Terms like “swipe right” or “swipe left” have entered our everyday vocabulary - even when dating apps aren’t the main topic of conversation. For some singles, it might be difficult to even imagine any other way to find the perfect match.
Long story short “swiping” determines whether we find someone attractive or not. Major apps like Tinder and Bumble are based on it, and a few thousand copycat apps have taken inspiration from the idea and incorporated it into their own product.
As much as the 50 million world wide users of Tinder may seem to enjoy the feature, swiping culture could also be the thing keeping users from signing up.
...“slow-dating” limits the amount of time spent on dating apps and the number of people you engage with. It places more value on actually dating and not mindlessly swiping.
The yay or nay method of dating doesn’t have the same appeal as it once did.
In 2018, the Wall Street Journal reported that Hinge’s user base grew by 400% in 2017. Coincidentally, this is around the time they got rid of their swiping feature. On top of that, the dating app Once, which sends users one suggested match per day, reached 7 million downloads in May of 2018.
Even Facebook launched “Facebook Dating App” in Canada complete with a specialized matchmaking algorithm. You create a separate profile and it carries over your name and age. Then you’re presented with potential matches based on location and your indicated preferences
Oh, and it’s swipe-free!
You have to be genuinely interested in someone before you can connect with them by answering a question the user posted or responding to a potential date’s photos.
It’s lead to a trend in something known as “slow-dating”, which limits the amount of time spent on dating apps and the number of people you engage with. It places more value on actually dating and not mindlessly swiping.
“Just like the slow food movement is a reaction to cheap and unhealthy fast food, the slow dating movement is a reaction to quick and meaningless hookups that can be made easy by dating apps,” she says. “It’s based on a desire for people to slow things down, get to know one another without so much pressure and focus on high quality connection and closeness. Slow dating also often means that the sexual intimacy stage of the relationship comes later, after getting to know one another.”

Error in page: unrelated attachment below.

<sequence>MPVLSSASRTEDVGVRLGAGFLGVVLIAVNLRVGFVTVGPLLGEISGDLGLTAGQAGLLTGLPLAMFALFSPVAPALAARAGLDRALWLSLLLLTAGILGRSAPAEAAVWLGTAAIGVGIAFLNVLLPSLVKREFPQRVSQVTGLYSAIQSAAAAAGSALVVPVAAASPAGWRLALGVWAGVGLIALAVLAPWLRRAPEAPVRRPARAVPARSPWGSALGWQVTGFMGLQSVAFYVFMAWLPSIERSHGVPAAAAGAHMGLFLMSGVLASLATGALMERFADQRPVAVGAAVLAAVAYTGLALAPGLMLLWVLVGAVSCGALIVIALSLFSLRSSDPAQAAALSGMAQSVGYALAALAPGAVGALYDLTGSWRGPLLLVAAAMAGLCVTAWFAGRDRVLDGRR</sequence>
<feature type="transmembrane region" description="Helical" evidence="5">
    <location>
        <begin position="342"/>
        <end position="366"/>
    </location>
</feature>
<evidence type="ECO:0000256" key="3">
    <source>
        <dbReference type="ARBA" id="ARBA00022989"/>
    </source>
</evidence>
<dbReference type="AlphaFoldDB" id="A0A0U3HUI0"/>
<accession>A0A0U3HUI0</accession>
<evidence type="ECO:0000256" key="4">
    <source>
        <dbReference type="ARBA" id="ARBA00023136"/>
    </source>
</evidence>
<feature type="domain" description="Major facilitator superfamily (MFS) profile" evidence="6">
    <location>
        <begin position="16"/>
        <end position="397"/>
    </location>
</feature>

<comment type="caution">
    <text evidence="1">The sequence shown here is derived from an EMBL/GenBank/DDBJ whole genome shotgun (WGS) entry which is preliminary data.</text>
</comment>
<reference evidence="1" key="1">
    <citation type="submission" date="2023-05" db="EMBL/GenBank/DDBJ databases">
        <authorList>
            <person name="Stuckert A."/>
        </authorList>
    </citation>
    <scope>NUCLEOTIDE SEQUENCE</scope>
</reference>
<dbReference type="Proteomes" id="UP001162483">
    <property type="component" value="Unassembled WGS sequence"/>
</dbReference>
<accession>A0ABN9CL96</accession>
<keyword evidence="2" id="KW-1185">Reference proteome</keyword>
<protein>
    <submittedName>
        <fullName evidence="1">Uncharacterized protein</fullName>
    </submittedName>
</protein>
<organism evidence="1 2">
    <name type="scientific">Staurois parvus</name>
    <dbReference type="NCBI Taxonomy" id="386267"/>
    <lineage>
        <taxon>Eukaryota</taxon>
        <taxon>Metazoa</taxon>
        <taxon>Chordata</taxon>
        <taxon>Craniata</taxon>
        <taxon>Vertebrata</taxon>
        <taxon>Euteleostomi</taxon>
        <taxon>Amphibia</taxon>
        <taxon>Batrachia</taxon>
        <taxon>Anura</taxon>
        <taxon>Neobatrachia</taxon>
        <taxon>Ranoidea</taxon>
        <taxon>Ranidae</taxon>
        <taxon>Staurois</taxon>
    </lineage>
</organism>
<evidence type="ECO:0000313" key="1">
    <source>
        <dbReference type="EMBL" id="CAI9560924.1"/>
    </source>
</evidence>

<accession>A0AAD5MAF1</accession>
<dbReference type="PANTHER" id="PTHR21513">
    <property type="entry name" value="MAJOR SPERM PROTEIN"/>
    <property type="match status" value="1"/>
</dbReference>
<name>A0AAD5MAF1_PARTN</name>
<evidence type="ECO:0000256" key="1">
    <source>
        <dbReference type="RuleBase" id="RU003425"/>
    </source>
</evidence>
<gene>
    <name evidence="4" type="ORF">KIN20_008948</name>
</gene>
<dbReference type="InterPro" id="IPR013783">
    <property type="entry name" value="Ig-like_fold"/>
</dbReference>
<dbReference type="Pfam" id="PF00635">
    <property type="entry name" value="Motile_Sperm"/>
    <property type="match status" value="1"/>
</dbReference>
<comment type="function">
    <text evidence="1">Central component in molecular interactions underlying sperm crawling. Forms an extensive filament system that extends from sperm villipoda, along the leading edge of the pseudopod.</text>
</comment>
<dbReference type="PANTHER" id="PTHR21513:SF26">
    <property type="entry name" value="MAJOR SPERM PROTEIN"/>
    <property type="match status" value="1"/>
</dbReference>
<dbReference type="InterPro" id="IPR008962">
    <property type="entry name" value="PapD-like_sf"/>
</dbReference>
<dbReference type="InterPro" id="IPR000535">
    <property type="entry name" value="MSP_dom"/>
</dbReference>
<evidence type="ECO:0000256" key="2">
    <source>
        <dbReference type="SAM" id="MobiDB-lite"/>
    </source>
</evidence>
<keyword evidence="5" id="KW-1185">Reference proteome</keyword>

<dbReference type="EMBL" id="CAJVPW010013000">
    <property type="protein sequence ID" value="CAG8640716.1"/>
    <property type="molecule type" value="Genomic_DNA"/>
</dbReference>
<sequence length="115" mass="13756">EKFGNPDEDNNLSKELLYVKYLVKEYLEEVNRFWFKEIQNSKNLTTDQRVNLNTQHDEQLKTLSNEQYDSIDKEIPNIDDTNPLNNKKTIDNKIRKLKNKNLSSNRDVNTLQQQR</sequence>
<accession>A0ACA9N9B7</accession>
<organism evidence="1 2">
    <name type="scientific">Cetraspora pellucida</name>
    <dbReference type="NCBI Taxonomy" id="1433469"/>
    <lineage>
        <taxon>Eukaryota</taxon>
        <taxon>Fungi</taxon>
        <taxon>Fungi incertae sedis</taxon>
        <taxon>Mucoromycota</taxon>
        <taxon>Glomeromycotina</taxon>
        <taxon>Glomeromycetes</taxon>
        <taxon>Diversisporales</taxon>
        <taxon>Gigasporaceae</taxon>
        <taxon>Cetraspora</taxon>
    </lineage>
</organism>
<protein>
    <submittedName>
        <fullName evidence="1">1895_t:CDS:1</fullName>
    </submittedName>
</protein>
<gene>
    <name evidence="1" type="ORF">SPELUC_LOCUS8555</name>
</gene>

Slow-dating is a more relaxed way of getting to know someone. It takes more attention and patience and forces you to focus your energy on one person for an extended period of time.
It was first coined by Once (remember that app that only gives you one match per day?) It wasn’t just created to provide users with higher quality matches, but also to decrease the amount of time spent swiping, scrolling and tapping away on phone screens.
"Even if your match of the day is crap, it's okay," said Jean Meyer, CEO of Once in Cosmopolitan. "Maybe you're not going to talk to that person, but at least you're going to put the app away, and you may even put your phone away and do something else with your day. You can put 100 percent into another task that's not swiping on ten-thousand profiles."
It might sound a little strange that dating apps are encouraging you to use them less and less, but if you’re only provided with a handful of options at a time (instead of an endless sea of profiles) it forces you to look at more than just a profile photo.
At Wandure you can even skip texting all together and jump immediately to the date!
Slow-dating is a more relaxed way of getting to know someone. It takes more attention and patience and forces you to focus your energy on one person for an extended period of time. You invest in one another through meaningful conversations and experiences.
So decrease your time on dating apps (they’ll only serve as a distraction anyway!).